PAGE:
Inside our apartment, a jade plant— sturdy and verdant, grew slowly, barely centimeters a year. Our kitchen window and any sill wide enough to accommodate a pot, held spider plants, several varieties of cacti, mother-in-laws tongues, and succulents. The snake plants settled unnoticed in the corners had originated with my grandmother. No one, myself included, paid Mom’s plants any mind. When she went on vacation, she doubted the reliability of the designated plant sitter, and whatever harm they suffered in her absence, she nursed away on her return. Mom did not speak fondly of her plants as if they were pets. Nor did she talk to them or make a show of any victories. They were simply there—an extension of her nature, her way of being in the world.

My mother retired in her mid-60s, returned to Plymouth and built a small house on land bought from a cousin. She immediately started to dig. No tiller or bobcats broke the earth. Season by season, with sturdy shoes and Ace Hardware tools, she tended beautiful, haphazardly-planted gardens on both sides of her front steps. No blueprints or landscaping plans. If it grew too large and dwarfed its neighbors, she moved it. Too fragile? She surrounded it with bricks and wire, or ventured into the patch of woods beside her house to hacksaw twigs and whittle staking posts.

That was about the time that my own latent horticultural instinct awakened. Suddenly I wanted a cutting from this, a root of that. And for the first time, my mother and I found common ground as grown women. When I moved from New York to Raleigh, Mom helped me start my own flower and vegetable gardens. We shopped for plants together, repotted side by side. And each visit—her to Raleigh and me to Plymouth, included a session of digging, clipping, and wrapping tender cuttings in wet paper to make the trip safely for transplanting.

In the chill of this past January, my mother took a down turn. Not enough for her to take to her bed, but enough for her to say, “I might be like that old saying: If I can January and February, I believe I can March on through.” But that was not to be. At the end of February, she passed away at home, just a foot or two away from her shelves of picture window plants. I spent the better part of two snowy weeks in her home before going back to Raleigh and my work. Numb and startled, I couldn’t fathom how the next seasons of the year would pan out.

I returned a few weeks later, nearing the end of March. I came alone—fearful of my return to an empty home place—the first time ever without a mother lingering by the stove or at the front door. When I turned into the driveway, my spirit soared. A patch of daffodils, budding azaleas, and mysterious shoots jutting up around the hedges were like greetings from my mother. Her presence persisted as new life, growth, beauty. And there began my seasons of healing. Joyfully, I weeded, watered, mulched and pruned—all through the spring and into the heat of the summer. I could sense my mother’s approval as I pulled up wild mint or carefully cut back the cactus.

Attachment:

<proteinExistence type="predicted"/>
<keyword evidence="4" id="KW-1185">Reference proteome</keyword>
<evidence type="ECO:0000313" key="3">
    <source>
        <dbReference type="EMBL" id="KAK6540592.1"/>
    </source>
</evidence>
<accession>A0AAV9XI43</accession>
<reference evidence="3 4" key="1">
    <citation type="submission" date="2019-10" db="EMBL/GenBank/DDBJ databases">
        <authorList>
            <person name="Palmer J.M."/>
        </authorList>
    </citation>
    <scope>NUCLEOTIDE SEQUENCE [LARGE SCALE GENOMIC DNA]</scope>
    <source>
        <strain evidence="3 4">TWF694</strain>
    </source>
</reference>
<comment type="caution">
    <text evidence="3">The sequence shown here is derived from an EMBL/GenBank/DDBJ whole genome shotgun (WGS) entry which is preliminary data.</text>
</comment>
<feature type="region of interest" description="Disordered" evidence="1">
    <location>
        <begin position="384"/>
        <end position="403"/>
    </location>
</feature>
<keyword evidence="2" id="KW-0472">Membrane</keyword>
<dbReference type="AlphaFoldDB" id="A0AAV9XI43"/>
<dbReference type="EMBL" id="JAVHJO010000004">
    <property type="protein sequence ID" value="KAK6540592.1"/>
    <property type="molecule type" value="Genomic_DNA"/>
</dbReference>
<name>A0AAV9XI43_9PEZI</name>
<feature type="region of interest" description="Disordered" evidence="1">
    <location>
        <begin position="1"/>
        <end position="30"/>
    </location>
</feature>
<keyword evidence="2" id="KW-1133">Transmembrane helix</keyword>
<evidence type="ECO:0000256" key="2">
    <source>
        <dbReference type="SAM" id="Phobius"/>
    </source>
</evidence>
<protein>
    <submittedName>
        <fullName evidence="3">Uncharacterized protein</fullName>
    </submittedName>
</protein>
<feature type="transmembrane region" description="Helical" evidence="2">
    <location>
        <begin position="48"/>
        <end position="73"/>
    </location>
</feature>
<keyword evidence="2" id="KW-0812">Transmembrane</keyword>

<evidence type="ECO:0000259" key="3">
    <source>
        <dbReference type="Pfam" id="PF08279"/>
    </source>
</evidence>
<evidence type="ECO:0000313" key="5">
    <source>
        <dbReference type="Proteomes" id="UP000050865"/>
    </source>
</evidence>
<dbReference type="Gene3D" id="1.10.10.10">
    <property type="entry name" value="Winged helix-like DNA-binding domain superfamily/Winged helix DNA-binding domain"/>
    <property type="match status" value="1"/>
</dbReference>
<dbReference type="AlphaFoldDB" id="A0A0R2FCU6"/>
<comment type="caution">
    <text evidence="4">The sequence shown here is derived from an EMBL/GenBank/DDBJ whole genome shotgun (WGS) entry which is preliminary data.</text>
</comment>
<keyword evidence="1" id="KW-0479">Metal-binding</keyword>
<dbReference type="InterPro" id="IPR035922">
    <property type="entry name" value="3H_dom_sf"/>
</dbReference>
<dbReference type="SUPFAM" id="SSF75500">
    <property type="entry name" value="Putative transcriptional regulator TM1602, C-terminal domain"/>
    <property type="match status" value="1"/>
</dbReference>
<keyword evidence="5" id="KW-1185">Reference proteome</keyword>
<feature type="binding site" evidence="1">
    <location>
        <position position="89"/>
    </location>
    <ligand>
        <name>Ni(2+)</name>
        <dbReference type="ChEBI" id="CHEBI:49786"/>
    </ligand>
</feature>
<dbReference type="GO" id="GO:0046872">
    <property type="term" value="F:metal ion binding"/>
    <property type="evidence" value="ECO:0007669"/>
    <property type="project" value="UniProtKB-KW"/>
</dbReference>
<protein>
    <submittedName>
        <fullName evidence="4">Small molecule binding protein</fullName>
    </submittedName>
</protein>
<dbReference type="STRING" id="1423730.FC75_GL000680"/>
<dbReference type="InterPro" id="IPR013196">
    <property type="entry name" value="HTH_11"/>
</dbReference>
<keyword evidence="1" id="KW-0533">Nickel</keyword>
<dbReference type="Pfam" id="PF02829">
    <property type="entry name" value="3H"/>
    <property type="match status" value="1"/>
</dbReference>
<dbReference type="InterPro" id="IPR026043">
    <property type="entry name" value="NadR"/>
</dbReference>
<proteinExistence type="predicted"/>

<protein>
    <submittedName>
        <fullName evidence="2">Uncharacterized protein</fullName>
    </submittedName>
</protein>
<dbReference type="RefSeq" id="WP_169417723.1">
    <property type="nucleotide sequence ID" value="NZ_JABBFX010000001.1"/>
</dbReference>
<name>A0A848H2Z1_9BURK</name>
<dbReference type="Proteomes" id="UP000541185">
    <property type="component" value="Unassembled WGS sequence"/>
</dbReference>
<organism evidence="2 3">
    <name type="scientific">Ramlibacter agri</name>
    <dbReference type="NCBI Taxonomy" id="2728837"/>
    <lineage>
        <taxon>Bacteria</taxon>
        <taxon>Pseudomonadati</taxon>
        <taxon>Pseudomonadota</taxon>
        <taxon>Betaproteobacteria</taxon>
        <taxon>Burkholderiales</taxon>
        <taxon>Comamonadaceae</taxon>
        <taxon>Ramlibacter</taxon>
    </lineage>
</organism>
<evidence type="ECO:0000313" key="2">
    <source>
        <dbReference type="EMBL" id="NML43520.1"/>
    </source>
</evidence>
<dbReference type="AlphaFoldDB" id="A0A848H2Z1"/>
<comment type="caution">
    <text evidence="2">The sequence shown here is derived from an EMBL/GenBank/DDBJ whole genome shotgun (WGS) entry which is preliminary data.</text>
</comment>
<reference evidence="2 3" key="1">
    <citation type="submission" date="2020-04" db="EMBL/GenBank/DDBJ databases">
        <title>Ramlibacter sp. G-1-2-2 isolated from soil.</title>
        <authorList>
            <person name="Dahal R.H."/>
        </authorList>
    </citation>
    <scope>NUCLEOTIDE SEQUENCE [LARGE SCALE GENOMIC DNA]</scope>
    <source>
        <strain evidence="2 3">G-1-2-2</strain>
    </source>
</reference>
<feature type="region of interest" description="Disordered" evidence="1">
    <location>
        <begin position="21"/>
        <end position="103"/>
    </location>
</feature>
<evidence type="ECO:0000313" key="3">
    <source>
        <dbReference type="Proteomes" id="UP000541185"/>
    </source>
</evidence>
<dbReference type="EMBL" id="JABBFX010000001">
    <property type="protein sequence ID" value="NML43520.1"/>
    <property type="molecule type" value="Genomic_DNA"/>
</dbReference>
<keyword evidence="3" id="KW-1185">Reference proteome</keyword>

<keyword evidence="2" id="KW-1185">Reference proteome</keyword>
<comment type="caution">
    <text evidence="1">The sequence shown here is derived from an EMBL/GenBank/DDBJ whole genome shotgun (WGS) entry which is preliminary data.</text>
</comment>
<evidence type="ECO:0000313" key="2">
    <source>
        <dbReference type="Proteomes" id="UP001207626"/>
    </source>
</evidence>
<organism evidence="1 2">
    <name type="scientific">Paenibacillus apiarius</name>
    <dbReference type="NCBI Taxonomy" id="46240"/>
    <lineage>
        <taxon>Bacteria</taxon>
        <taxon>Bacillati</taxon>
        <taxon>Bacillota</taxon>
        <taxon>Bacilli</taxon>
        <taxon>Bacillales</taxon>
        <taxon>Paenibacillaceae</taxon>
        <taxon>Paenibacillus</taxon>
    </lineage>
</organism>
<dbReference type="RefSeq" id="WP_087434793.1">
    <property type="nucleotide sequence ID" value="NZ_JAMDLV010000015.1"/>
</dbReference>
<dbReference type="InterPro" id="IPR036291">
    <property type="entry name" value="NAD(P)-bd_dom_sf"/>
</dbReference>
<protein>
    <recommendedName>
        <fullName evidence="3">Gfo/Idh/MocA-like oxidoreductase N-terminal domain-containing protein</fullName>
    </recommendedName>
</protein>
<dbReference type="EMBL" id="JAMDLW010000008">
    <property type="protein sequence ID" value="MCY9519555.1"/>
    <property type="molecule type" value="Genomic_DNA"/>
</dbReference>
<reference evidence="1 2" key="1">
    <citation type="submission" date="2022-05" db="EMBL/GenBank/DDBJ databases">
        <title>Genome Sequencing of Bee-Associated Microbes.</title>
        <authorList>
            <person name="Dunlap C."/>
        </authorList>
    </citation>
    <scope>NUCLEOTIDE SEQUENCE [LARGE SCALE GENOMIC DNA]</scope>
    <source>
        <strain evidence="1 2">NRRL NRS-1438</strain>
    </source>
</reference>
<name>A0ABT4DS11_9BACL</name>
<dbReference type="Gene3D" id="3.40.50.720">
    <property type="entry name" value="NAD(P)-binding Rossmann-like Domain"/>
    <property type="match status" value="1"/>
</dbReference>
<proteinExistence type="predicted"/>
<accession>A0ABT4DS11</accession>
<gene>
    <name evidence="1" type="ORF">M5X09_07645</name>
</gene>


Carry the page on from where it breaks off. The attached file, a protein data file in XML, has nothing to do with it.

I imagine many women fear the chasm that will come when their mothers have gone—wonder what will be and who they will be without the cord of continuity. I am eternally grateful for my mother’s plants and flowers because they remind me that we still live as they thrive, multiply and bloom. We till the earth to sweat out life’s frustrations. We plant whatever is at hand to quench our thirst for beauty. We pass idle hours pulling weeds. And we propagate and cultivate— bringing the past into our present. We, the perennial keepers of gardens.

Salt in the Sugar Bowl by Angela Belcher Epps

Salt in the Sugar Bowl by Angela Belcher Epps

Angela Belcher Epps writes quite a bit about abandonment, loss and healing. She lives in Raleigh, North Carolina with her husband and teaches at a public alternative school for teens and young adults who are at multiple risk of school dropout. Her stories and essays have appeared in several journals, anthologies, and magazines—including Reflections, Essence, Obsidian: Literature in the African Diaspora, Ladies Home Journal, and Pembroke Magazine. Her novella titled Salt in the Sugar Bowl was released in 2013 by Main Street Rag Publishing Company. She was the recipient of a Resident Writer Award from Wildacres’ Owl’s Nest in Little Switzerland, NC. She is working on expanding her novella into a novel and completing a collection of short stories. She holds a B.A. degree from Hofstra University and an M.A.  degree from New York University, both in English/Creative Writing.

Angela Belcher Epps at Wonderland Book Club 2015

Angela Belcher Epps at Wonderland Book Club 2015 (Photo by Alice Osborn)